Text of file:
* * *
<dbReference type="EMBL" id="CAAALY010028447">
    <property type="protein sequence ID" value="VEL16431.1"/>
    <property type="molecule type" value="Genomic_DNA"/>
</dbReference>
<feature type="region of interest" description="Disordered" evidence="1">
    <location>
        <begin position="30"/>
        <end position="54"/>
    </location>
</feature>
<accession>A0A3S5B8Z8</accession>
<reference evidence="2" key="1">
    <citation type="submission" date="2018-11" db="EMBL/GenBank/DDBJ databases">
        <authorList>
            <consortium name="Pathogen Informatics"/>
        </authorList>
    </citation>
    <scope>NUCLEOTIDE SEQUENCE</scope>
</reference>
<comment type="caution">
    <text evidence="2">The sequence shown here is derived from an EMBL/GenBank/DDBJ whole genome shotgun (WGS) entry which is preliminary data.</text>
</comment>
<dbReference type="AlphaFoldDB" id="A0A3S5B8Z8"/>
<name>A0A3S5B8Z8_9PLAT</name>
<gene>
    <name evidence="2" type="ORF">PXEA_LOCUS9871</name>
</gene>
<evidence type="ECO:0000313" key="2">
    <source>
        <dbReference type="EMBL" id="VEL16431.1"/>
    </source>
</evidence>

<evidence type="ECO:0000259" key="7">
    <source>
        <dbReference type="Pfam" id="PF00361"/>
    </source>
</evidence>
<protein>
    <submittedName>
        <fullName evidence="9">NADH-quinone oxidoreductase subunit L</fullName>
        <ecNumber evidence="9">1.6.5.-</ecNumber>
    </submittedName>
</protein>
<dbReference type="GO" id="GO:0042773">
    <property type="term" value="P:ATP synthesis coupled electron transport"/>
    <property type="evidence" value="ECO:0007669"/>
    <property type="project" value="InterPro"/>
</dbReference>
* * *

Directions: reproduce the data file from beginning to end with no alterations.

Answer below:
<dbReference type="EMBL" id="CAAALY010028447">
    <property type="protein sequence ID" value="VEL16431.1"/>
    <property type="molecule type" value="Genomic_DNA"/>
</dbReference>
<feature type="region of interest" description="Disordered" evidence="1">
    <location>
        <begin position="30"/>
        <end position="54"/>
    </location>
</feature>
<accession>A0A3S5B8Z8</accession>
<reference evidence="2" key="1">
    <citation type="submission" date="2018-11" db="EMBL/GenBank/DDBJ databases">
        <authorList>
            <consortium name="Pathogen Informatics"/>
        </authorList>
    </citation>
    <scope>NUCLEOTIDE SEQUENCE</scope>
</reference>
<comment type="caution">
    <text evidence="2">The sequence shown here is derived from an EMBL/GenBank/DDBJ whole genome shotgun (WGS) entry which is preliminary data.</text>
</comment>
<dbReference type="AlphaFoldDB" id="A0A3S5B8Z8"/>
<name>A0A3S5B8Z8_9PLAT</name>
<gene>
    <name evidence="2" type="ORF">PXEA_LOCUS9871</name>
</gene>
<evidence type="ECO:0000313" key="2">
    <source>
        <dbReference type="EMBL" id="VEL16431.1"/>
    </source>
</evidence>

<evidence type="ECO:0000259" key="7">
    <source>
        <dbReference type="Pfam" id="PF00361"/>
    </source>
</evidence>
<protein>
    <submittedName>
        <fullName evidence="9">NADH-quinone oxidoreductase subunit L</fullName>
        <ecNumber evidence="9">1.6.5.-</ecNumber>
    </submittedName>
</protein>
<dbReference type="GO" id="GO:0042773">
    <property type="term" value="P:ATP synthesis coupled electron transport"/>
    <property type="evidence" value="ECO:0007669"/>
    <property type="project" value="InterPro"/>
</dbReference>